The first story I recall writing, and the one that made me want to do it forever and forever amen, was a little piece about baseball. I was twelve, so I bypassed the obvious need for an intellectually inert romantic spin that would have livened the story up to a more readable state, and focused on what mattered most: Being a hero. The plot was a simple one. I didn’t want to confuse the issue, detract from the overwhelming power of being a hero in the most important sport in all of history. Short of bobsledding, of course. That’s a cool sport. But it’s really just Hollywood’s love child, isn’t it? Unless you’re Jamaican, nobody cares. And really, we only cared because we wanted to hear them talk about it, right? I mean, so you’re inept. So your country doesn’t actually have a winter. So you might have spokespeople that shout “Hooray beer!” at you in a way that makes you feel the need to drink.

Cactus cat.

Still skimming? Well, you just totally missed a whole paragraph about Jamaican bobsledding. Skimmers. This is why book clubs are so fascinating, and why dropping in on one in order to talk about something that didn’t actually happen in the book is so much fun. You know these people haven’t all read it. Either they skimmed while being talked at by family that just won’t go the hell away for an hour, or they didn’t really read all of it, so if you drop in something–I don’t know, about a Jamaican bobsledding team for instance–they’ll panic. If they deny it, they risk the chance exposing they missed something while knocking a spouse upside the head. If they go along with it, you know they didn’t read it.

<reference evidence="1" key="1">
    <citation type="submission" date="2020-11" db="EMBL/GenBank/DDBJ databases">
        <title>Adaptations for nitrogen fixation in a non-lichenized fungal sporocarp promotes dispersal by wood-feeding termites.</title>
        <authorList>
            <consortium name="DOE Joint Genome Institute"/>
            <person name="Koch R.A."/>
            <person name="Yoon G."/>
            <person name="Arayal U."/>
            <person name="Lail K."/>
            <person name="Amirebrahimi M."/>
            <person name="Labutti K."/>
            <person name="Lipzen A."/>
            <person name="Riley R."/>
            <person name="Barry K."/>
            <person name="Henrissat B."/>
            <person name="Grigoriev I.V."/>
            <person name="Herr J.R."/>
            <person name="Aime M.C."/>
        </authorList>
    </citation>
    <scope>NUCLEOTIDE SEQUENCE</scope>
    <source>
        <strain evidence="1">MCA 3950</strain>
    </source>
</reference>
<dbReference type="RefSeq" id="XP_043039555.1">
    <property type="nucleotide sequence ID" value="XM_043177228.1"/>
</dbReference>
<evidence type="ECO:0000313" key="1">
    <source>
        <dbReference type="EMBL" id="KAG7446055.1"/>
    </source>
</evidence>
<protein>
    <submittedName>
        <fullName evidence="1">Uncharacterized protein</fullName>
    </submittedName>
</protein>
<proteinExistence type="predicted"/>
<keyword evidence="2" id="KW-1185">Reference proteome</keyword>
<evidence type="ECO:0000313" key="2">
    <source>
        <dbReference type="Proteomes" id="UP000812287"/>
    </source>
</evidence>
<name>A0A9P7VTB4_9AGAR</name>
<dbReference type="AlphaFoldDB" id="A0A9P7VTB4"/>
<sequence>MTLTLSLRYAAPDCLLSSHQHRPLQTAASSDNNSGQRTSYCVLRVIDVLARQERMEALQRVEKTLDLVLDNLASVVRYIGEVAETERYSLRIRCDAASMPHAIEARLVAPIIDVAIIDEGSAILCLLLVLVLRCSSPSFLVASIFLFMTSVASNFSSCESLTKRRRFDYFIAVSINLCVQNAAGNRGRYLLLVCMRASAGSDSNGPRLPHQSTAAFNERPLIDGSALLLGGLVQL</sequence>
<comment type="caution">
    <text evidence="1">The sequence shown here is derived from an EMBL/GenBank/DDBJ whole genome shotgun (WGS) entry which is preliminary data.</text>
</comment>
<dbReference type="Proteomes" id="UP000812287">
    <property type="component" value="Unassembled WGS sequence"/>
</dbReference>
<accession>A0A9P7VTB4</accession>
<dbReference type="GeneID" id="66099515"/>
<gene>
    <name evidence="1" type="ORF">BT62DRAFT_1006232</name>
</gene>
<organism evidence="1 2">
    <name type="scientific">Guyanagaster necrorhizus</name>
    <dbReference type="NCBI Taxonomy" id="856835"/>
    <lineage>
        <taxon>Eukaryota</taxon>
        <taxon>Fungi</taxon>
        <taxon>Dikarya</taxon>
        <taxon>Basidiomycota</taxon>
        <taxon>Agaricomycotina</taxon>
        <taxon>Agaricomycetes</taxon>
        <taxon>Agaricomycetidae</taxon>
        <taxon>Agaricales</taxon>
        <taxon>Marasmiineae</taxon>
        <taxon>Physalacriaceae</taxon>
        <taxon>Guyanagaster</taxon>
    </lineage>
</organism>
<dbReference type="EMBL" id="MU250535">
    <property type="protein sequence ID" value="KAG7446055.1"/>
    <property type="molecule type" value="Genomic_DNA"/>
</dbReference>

Actually though, the cactus cat story is pretty good, but I guess I’ll deal with that another time since I’m otherwise engaged in more important storytelling. So, in this story, a twelve-year-old boy, who looked NOTHING like me at all, is walking to the championship game. He steps in a hole, twists his ankle, rolls on the street a bit and feels the eternal letdown of potentially letting his team down. Not willing to give in, he hobbles to the game, where he’s forced to sit on the bench until there are two outs in the last inning, his team down a run, and the bases are loaded. Coach calls him up to pinch hit, because hero plot, and the kid delivers a game-winning hit, barely making it to first before his ankle completely gives out. Hero stuff! YAY!